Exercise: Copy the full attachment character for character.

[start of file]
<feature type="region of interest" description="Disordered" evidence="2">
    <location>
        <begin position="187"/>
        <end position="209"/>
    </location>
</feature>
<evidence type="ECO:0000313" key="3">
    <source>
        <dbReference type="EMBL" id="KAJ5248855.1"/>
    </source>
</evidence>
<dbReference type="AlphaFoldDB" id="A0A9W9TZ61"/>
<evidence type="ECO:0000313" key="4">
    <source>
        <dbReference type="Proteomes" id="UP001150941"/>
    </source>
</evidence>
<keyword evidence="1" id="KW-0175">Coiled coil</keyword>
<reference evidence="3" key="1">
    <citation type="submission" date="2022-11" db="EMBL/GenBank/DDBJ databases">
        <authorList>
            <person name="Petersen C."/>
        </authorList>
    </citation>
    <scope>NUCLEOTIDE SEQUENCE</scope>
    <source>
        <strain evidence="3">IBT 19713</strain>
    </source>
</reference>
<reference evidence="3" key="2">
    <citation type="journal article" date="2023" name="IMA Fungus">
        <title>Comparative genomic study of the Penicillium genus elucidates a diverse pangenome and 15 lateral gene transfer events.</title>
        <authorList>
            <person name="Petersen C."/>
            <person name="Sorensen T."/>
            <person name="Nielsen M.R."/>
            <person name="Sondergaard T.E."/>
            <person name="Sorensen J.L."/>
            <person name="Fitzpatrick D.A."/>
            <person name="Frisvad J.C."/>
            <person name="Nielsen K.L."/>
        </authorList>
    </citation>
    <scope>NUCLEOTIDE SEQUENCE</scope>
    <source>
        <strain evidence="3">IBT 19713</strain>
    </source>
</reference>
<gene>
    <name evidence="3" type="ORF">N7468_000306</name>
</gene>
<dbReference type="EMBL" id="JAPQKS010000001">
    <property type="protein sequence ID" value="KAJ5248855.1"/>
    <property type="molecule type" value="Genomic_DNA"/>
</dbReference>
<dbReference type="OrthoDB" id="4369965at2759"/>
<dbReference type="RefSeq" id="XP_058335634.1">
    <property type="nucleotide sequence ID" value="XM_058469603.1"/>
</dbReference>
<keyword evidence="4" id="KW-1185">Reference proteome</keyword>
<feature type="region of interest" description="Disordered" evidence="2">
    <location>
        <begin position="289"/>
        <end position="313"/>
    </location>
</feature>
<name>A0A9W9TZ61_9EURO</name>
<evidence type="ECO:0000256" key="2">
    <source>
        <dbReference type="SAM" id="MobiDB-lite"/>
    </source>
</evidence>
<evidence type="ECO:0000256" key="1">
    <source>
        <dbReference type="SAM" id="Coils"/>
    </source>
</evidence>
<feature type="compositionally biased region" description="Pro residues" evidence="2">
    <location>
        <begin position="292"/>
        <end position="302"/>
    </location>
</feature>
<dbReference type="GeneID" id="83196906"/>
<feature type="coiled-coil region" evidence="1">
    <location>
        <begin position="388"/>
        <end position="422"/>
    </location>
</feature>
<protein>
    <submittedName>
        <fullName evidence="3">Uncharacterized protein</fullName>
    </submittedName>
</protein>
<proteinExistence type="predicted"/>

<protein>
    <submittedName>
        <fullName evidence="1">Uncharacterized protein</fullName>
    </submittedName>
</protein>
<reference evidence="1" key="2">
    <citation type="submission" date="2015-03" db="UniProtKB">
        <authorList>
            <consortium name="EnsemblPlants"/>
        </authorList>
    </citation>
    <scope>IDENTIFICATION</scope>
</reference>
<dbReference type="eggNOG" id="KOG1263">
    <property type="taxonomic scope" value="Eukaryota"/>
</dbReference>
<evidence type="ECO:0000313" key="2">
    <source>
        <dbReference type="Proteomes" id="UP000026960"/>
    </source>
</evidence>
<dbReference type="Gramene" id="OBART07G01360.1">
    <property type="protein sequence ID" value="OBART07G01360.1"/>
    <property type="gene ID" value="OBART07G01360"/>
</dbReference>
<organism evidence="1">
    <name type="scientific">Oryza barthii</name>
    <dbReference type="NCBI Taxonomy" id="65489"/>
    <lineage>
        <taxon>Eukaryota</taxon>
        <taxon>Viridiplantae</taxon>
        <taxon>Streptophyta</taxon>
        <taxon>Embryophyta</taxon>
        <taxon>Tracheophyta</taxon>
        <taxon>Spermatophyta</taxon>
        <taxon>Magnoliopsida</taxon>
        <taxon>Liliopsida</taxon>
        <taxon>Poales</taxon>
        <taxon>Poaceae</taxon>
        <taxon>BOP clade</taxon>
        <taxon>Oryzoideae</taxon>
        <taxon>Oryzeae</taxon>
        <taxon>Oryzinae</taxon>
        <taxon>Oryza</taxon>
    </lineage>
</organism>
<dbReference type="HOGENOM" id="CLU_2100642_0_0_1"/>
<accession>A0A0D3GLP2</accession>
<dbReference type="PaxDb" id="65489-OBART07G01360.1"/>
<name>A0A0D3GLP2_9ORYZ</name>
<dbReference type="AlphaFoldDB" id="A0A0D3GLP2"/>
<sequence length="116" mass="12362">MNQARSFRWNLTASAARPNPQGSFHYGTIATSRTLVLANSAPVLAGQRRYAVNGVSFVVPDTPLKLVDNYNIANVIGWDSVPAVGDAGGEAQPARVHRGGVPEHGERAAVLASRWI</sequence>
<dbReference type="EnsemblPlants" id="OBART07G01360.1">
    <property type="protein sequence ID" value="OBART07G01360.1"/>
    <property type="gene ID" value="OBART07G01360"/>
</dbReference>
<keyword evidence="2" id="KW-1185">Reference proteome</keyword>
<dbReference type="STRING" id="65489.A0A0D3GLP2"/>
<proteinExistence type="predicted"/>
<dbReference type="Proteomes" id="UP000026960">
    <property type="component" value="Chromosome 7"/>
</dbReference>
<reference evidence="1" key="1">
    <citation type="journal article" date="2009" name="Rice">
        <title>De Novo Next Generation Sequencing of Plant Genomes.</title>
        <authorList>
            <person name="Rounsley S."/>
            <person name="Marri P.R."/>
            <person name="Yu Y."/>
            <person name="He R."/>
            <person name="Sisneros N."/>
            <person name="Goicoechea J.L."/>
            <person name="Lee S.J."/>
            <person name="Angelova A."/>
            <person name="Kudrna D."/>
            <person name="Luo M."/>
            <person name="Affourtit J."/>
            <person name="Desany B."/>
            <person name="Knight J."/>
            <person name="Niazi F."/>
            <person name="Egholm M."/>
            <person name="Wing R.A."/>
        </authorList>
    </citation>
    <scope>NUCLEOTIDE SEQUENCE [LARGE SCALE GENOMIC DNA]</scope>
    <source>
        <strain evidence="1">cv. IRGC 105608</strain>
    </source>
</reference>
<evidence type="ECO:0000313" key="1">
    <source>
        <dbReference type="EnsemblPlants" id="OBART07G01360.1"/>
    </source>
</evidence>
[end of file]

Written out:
<feature type="region of interest" description="Disordered" evidence="2">
    <location>
        <begin position="187"/>
        <end position="209"/>
    </location>
</feature>
<evidence type="ECO:0000313" key="3">
    <source>
        <dbReference type="EMBL" id="KAJ5248855.1"/>
    </source>
</evidence>
<dbReference type="AlphaFoldDB" id="A0A9W9TZ61"/>
<evidence type="ECO:0000313" key="4">
    <source>
        <dbReference type="Proteomes" id="UP001150941"/>
    </source>
</evidence>
<keyword evidence="1" id="KW-0175">Coiled coil</keyword>
<reference evidence="3" key="1">
    <citation type="submission" date="2022-11" db="EMBL/GenBank/DDBJ databases">
        <authorList>
            <person name="Petersen C."/>
        </authorList>
    </citation>
    <scope>NUCLEOTIDE SEQUENCE</scope>
    <source>
        <strain evidence="3">IBT 19713</strain>
    </source>
</reference>
<reference evidence="3" key="2">
    <citation type="journal article" date="2023" name="IMA Fungus">
        <title>Comparative genomic study of the Penicillium genus elucidates a diverse pangenome and 15 lateral gene transfer events.</title>
        <authorList>
            <person name="Petersen C."/>
            <person name="Sorensen T."/>
            <person name="Nielsen M.R."/>
            <person name="Sondergaard T.E."/>
            <person name="Sorensen J.L."/>
            <person name="Fitzpatrick D.A."/>
            <person name="Frisvad J.C."/>
            <person name="Nielsen K.L."/>
        </authorList>
    </citation>
    <scope>NUCLEOTIDE SEQUENCE</scope>
    <source>
        <strain evidence="3">IBT 19713</strain>
    </source>
</reference>
<gene>
    <name evidence="3" type="ORF">N7468_000306</name>
</gene>
<dbReference type="EMBL" id="JAPQKS010000001">
    <property type="protein sequence ID" value="KAJ5248855.1"/>
    <property type="molecule type" value="Genomic_DNA"/>
</dbReference>
<dbReference type="OrthoDB" id="4369965at2759"/>
<dbReference type="RefSeq" id="XP_058335634.1">
    <property type="nucleotide sequence ID" value="XM_058469603.1"/>
</dbReference>
<keyword evidence="4" id="KW-1185">Reference proteome</keyword>
<feature type="region of interest" description="Disordered" evidence="2">
    <location>
        <begin position="289"/>
        <end position="313"/>
    </location>
</feature>
<name>A0A9W9TZ61_9EURO</name>
<evidence type="ECO:0000256" key="2">
    <source>
        <dbReference type="SAM" id="MobiDB-lite"/>
    </source>
</evidence>
<evidence type="ECO:0000256" key="1">
    <source>
        <dbReference type="SAM" id="Coils"/>
    </source>
</evidence>
<feature type="compositionally biased region" description="Pro residues" evidence="2">
    <location>
        <begin position="292"/>
        <end position="302"/>
    </location>
</feature>
<dbReference type="GeneID" id="83196906"/>
<feature type="coiled-coil region" evidence="1">
    <location>
        <begin position="388"/>
        <end position="422"/>
    </location>
</feature>
<protein>
    <submittedName>
        <fullName evidence="3">Uncharacterized protein</fullName>
    </submittedName>
</protein>
<proteinExistence type="predicted"/>

<protein>
    <submittedName>
        <fullName evidence="1">Uncharacterized protein</fullName>
    </submittedName>
</protein>
<reference evidence="1" key="2">
    <citation type="submission" date="2015-03" db="UniProtKB">
        <authorList>
            <consortium name="EnsemblPlants"/>
        </authorList>
    </citation>
    <scope>IDENTIFICATION</scope>
</reference>
<dbReference type="eggNOG" id="KOG1263">
    <property type="taxonomic scope" value="Eukaryota"/>
</dbReference>
<evidence type="ECO:0000313" key="2">
    <source>
        <dbReference type="Proteomes" id="UP000026960"/>
    </source>
</evidence>
<dbReference type="Gramene" id="OBART07G01360.1">
    <property type="protein sequence ID" value="OBART07G01360.1"/>
    <property type="gene ID" value="OBART07G01360"/>
</dbReference>
<organism evidence="1">
    <name type="scientific">Oryza barthii</name>
    <dbReference type="NCBI Taxonomy" id="65489"/>
    <lineage>
        <taxon>Eukaryota</taxon>
        <taxon>Viridiplantae</taxon>
        <taxon>Streptophyta</taxon>
        <taxon>Embryophyta</taxon>
        <taxon>Tracheophyta</taxon>
        <taxon>Spermatophyta</taxon>
        <taxon>Magnoliopsida</taxon>
        <taxon>Liliopsida</taxon>
        <taxon>Poales</taxon>
        <taxon>Poaceae</taxon>
        <taxon>BOP clade</taxon>
        <taxon>Oryzoideae</taxon>
        <taxon>Oryzeae</taxon>
        <taxon>Oryzinae</taxon>
        <taxon>Oryza</taxon>
    </lineage>
</organism>
<dbReference type="HOGENOM" id="CLU_2100642_0_0_1"/>
<accession>A0A0D3GLP2</accession>
<dbReference type="PaxDb" id="65489-OBART07G01360.1"/>
<name>A0A0D3GLP2_9ORYZ</name>
<dbReference type="AlphaFoldDB" id="A0A0D3GLP2"/>
<sequence length="116" mass="12362">MNQARSFRWNLTASAARPNPQGSFHYGTIATSRTLVLANSAPVLAGQRRYAVNGVSFVVPDTPLKLVDNYNIANVIGWDSVPAVGDAGGEAQPARVHRGGVPEHGERAAVLASRWI</sequence>
<dbReference type="EnsemblPlants" id="OBART07G01360.1">
    <property type="protein sequence ID" value="OBART07G01360.1"/>
    <property type="gene ID" value="OBART07G01360"/>
</dbReference>
<keyword evidence="2" id="KW-1185">Reference proteome</keyword>
<dbReference type="STRING" id="65489.A0A0D3GLP2"/>
<proteinExistence type="predicted"/>
<dbReference type="Proteomes" id="UP000026960">
    <property type="component" value="Chromosome 7"/>
</dbReference>
<reference evidence="1" key="1">
    <citation type="journal article" date="2009" name="Rice">
        <title>De Novo Next Generation Sequencing of Plant Genomes.</title>
        <authorList>
            <person name="Rounsley S."/>
            <person name="Marri P.R."/>
            <person name="Yu Y."/>
            <person name="He R."/>
            <person name="Sisneros N."/>
            <person name="Goicoechea J.L."/>
            <person name="Lee S.J."/>
            <person name="Angelova A."/>
            <person name="Kudrna D."/>
            <person name="Luo M."/>
            <person name="Affourtit J."/>
            <person name="Desany B."/>
            <person name="Knight J."/>
            <person name="Niazi F."/>
            <person name="Egholm M."/>
            <person name="Wing R.A."/>
        </authorList>
    </citation>
    <scope>NUCLEOTIDE SEQUENCE [LARGE SCALE GENOMIC DNA]</scope>
    <source>
        <strain evidence="1">cv. IRGC 105608</strain>
    </source>
</reference>
<evidence type="ECO:0000313" key="1">
    <source>
        <dbReference type="EnsemblPlants" id="OBART07G01360.1"/>
    </source>
</evidence>